Things are heating up between OVO Sound and G.O.O.D. Music. Recently, the latter camp dropped Pusha-T’s third album DAYTONA, which notably featured a few shots at Drake. The song “Infrared”, specifically, dragged Drake for his alleged ghostwriting controversy.

In true battle rapper form, though, Drake responded within 24 hours, dropping “Duppy Freestyle” on SoundCloud. The song, which opens with a forlorn sigh, fires back with shots of its own, calling out Pusha-T’s credentials and making a jab at the nature of DAYTONA producer Kanye West’s relationship with Virgil Abloh.

Before we break down the best lyrics from the track, re-visit the song below.

“Must’ve had your infrared wrong, now your head in the beam / Y’all are the spitting image of whatever jealousy breeds”

This line directly addresses King Push’s “Infrared”. Here, Drake fires back with some wordplay referencing not only the beams of the infrared light, but also references Kanye West’s “Ultralight Beam”, which appeared on his 2016 album The Life of Pablo. In essence, Drake is saying Pusha-T missed the mark with his accusations.

“Man, you might’ve sold to college kids for Nike and Mercedes / But you act like you sold drugs for Escobar in the ’80s”

Those familiar with King Push’s lyrics, especially in his Clipse days, will know that his music more often than not touches upon his life in the trap game. Drake’s line tries to take Push down a peg by suggesting that his drug-dealings were amateur fare compared with the grand schemes of notorious Colombian drug lord Pablo Escobar.

“And as for Q, man, I changed his life a couple times / Nigga was at Kroger working double time / Y’all acting like he made the boy when I was trying to help the guy”

This line fires back at the ghostwriting accusations, which arose in a 2015 beef with Meek Mill. The Philly rapper argued that Drake didn’t pen his own bars and Pusha echoed the same sentiments on “Infrared”: “It was written like Nas, but it came from Quentin.” Drake admits that he and songwriter Quentin Miller worked together, but only to bolster the latter’s career with writing credits. Miller recently confirmed the partnership, but corrected Drake, saying he was working at grocery chain Publix, not Kroger.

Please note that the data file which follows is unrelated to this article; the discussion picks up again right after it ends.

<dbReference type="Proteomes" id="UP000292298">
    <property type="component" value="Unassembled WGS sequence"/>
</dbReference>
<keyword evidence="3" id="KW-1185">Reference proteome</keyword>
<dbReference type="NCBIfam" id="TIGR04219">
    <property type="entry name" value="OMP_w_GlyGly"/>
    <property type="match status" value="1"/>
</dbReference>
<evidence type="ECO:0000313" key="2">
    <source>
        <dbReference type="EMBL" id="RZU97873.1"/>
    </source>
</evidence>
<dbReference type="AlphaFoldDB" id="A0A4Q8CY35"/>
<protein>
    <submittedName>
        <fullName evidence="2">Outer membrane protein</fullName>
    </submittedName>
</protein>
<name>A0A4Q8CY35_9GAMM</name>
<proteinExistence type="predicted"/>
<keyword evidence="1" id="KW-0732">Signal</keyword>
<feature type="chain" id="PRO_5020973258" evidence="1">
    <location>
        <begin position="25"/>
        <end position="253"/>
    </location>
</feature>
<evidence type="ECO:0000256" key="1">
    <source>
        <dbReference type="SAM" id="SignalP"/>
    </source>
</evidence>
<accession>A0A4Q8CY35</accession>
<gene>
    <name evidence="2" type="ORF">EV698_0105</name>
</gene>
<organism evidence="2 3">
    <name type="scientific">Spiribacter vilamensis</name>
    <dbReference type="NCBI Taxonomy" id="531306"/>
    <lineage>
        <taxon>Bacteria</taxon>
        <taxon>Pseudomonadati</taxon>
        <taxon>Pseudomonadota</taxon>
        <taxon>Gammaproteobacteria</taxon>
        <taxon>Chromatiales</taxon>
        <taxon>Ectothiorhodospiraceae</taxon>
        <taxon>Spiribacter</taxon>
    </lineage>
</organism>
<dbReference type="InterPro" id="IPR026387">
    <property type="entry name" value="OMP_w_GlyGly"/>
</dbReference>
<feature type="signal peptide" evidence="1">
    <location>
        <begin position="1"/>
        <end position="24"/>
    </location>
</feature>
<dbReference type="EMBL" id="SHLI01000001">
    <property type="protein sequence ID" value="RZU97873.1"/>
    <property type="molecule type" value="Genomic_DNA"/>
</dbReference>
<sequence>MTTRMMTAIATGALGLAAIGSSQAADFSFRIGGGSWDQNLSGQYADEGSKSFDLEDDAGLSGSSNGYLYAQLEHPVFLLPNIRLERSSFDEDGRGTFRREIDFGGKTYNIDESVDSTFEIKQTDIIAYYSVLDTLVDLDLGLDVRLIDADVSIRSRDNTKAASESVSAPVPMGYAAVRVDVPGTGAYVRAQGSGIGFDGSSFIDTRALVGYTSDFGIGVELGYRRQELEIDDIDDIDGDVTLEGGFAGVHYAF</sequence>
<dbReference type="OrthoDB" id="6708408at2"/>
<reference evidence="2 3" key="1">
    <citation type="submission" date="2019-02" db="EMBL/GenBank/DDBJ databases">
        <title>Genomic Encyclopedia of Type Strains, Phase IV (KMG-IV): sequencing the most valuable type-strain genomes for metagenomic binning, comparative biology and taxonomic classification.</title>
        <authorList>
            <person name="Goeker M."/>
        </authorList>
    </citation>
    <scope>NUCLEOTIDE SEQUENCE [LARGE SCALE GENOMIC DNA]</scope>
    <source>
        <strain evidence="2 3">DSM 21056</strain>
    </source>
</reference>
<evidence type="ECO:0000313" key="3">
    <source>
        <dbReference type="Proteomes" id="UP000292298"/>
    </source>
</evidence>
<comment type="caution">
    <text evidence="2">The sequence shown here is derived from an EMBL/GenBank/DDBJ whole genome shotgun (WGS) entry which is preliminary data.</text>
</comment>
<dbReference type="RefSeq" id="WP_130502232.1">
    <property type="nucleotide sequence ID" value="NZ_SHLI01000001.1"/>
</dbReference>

“Tell ’Ye we got an invoice coming to you / Considering that we just sold another 20 for you”

In line with the ghostwriting call-outs, Drake hints at the fact he contributed to West’s forthcoming album, which is slated to drop June 1. Here he asserts that DAYTONA is likely to sell 20,000 more units because of his response. Shortly after, Pusha tweeted that Drake should send the invoice. Lo and behold, he does, for $100,000.

“I could never have a Virgil in my circle and hold him back ’cause he makes me nervous / I wanna see my brothers flourish to their higher purpose”

This last one is particularly savage, especially for those who are clued-up on Kanye West’s friendship with Virgil Abloh. The OFF-WHITE founder formerly held a position at West’s creative brand DONDA and is now menswear director of Louis Vuitton. The lyric signposts an interview West did with Axel Vervoordt, in which he discussed Abloh’s new position and the “burden” that was placed upon him by Abloh’s departure. Drake hints that West might be envious of his collaborator’s success and is reluctant to let anyone else have their shine.

Are there any lyrics that we’ve missed? Drop us a line in the comments below.

In similar news, here’s a breakdown of Pusha-T’s lyrics on ‘DAYTONA.’

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